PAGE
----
Autumn indulgence

I know I have not posted for more than two months. And there is always a good reason. I went to Estonia for two weeks at the end of July. When I came back, I noticed my camera was not working as good as before, out of the blue. In addition, every photo contains a speck of dust on the left side that you can notice on these photos and probably upcoming ones too.


Then some keys on my computer keyboard stopped to work, like the letter l, apostrophe, page down etc. I am copy-pasting right now the l-s in this post. Other things also went the wrong way and I did not cook as much as I used to in the last two months.

But then this Sunday I went to forage for mushrooms. This was my second year in Belgium with no success whatsoever in finding edible mushrooms and this is truly my favourite activity during autumn. I was even thinking if this will be the case I might just have to move back to Estonia. I can’t live like that.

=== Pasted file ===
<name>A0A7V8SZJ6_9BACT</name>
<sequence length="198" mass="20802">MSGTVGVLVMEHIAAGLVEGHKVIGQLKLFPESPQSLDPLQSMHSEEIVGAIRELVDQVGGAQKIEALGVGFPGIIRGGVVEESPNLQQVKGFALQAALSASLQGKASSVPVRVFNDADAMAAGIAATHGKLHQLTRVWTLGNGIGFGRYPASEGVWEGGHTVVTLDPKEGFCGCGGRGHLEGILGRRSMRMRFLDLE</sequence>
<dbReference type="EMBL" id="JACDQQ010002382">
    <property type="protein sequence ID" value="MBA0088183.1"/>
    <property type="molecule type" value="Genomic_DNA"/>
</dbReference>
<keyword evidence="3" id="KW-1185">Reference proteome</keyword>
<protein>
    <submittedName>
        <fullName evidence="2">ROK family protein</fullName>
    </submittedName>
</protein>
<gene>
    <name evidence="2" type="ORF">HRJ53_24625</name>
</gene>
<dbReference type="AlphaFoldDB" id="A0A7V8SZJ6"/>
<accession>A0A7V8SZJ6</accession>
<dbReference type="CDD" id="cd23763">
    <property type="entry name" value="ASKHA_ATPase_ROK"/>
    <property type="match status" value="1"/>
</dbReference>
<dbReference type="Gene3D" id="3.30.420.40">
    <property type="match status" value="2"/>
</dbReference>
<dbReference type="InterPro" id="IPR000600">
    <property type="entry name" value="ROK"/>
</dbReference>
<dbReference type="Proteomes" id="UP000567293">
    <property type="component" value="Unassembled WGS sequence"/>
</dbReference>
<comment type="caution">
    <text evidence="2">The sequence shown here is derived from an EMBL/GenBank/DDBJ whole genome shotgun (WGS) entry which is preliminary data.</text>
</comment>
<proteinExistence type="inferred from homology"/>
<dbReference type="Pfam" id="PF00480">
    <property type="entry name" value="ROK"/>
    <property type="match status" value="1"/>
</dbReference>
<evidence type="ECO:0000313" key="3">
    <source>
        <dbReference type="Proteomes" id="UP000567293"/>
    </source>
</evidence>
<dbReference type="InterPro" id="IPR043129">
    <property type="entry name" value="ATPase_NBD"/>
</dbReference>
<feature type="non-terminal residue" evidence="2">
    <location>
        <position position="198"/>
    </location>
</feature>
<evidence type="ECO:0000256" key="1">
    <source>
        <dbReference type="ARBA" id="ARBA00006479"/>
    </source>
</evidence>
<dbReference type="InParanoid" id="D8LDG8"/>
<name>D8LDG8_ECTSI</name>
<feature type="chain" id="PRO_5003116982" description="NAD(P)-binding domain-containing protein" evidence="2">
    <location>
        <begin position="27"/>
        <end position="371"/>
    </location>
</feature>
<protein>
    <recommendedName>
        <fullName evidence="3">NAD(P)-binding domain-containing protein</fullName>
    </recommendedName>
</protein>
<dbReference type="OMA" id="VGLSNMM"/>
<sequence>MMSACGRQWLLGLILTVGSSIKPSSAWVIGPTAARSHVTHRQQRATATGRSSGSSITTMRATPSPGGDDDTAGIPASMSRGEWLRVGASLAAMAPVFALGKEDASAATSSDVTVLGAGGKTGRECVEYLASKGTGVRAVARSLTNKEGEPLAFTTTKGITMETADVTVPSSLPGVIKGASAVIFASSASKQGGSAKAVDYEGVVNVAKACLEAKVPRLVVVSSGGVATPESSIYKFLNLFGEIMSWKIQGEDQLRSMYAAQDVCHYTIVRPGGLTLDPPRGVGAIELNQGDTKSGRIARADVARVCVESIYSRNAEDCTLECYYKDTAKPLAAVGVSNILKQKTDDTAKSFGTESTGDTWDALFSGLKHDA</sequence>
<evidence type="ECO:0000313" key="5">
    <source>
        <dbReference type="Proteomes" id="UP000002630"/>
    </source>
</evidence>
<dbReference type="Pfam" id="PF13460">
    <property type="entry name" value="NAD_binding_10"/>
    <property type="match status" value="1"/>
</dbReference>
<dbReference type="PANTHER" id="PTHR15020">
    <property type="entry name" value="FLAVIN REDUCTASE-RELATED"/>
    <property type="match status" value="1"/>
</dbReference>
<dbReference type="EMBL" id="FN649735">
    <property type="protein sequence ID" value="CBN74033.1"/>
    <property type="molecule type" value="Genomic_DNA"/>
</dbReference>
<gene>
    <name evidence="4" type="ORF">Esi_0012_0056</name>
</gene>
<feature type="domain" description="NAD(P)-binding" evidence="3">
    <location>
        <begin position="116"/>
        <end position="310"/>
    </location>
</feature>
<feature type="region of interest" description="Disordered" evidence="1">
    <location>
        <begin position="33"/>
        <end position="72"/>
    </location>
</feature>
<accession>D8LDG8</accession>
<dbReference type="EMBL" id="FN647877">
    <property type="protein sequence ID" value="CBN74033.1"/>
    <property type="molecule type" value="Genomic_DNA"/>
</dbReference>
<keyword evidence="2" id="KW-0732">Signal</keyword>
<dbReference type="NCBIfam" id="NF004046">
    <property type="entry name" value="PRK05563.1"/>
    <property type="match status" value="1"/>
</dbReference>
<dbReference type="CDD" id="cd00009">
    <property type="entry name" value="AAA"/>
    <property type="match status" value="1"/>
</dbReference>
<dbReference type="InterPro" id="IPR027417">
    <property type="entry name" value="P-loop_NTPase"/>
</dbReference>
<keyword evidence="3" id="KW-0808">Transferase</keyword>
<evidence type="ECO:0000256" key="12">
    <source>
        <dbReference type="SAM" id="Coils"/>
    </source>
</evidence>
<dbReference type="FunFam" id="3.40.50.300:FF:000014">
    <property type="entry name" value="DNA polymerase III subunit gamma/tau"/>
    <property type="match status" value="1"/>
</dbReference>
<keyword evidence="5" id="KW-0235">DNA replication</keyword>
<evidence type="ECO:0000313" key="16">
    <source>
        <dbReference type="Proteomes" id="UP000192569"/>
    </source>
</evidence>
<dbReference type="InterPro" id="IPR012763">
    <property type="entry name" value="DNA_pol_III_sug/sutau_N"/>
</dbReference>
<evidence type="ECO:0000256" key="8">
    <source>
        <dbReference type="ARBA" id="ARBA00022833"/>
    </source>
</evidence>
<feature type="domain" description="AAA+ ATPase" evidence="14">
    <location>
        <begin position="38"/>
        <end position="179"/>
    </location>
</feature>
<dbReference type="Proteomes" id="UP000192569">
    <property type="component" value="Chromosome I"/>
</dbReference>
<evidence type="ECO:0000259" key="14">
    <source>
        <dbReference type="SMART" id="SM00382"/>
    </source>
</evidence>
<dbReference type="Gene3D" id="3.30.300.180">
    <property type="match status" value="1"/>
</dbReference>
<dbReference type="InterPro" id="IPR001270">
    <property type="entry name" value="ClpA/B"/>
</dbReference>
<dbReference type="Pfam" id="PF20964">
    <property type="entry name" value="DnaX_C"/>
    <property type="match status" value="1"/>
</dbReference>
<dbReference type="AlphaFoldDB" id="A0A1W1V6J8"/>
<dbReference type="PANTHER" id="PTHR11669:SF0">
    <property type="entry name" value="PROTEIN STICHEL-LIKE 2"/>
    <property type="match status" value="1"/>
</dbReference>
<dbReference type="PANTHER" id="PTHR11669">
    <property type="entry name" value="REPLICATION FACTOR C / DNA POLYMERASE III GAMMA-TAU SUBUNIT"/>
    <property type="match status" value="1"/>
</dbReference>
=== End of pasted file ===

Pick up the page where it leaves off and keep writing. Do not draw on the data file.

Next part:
So what would any person obsessed with shrooming do? I went on Instagram and used #paddestoelen, which is mushrooms in Dutch. I saw some mushrooms that I loved, and I saw some people who do not care for mushrooms tagged their location. So like any normal person I just drove to that location and it was a massive success. I found 8 parasol mushrooms which are legit meat substitution for schnitzel, about 20 king bolete (other names include porcini, ceps) and a couple of chanterelles. The parasol mushrooms were eaten as schnitzel yesterday with a shot of vodka, and for today I made a superb elegant autumn dish of velvety potato purée, onsen tamago or sous-vide egg and porcinis fried in butter. It was rich and umami and wonderful and everything that an autumn indulgence should consist of – countless calories and elevating tastes.


For the potato puree I took 3 medium potatoes, boiled until fork-tender. I used about 50 g of butter (countless calouries) and 125 ml of double cream. I also grated about 20 g of Old Amsterdam cheese. Mashed it to a creamy consistency. For the onsen tamago egg I set my immersion circulator on 76.5 and took room temperature eggs (20C) and added them to the pot for exactly 12 minutes which yielded the best result. I cut the porcinis about 3 mm and fried them until nicely caramelized in liberal amount of butter.

With a glass of cava it served it’s rainy day purpose – I will power through, regardless.



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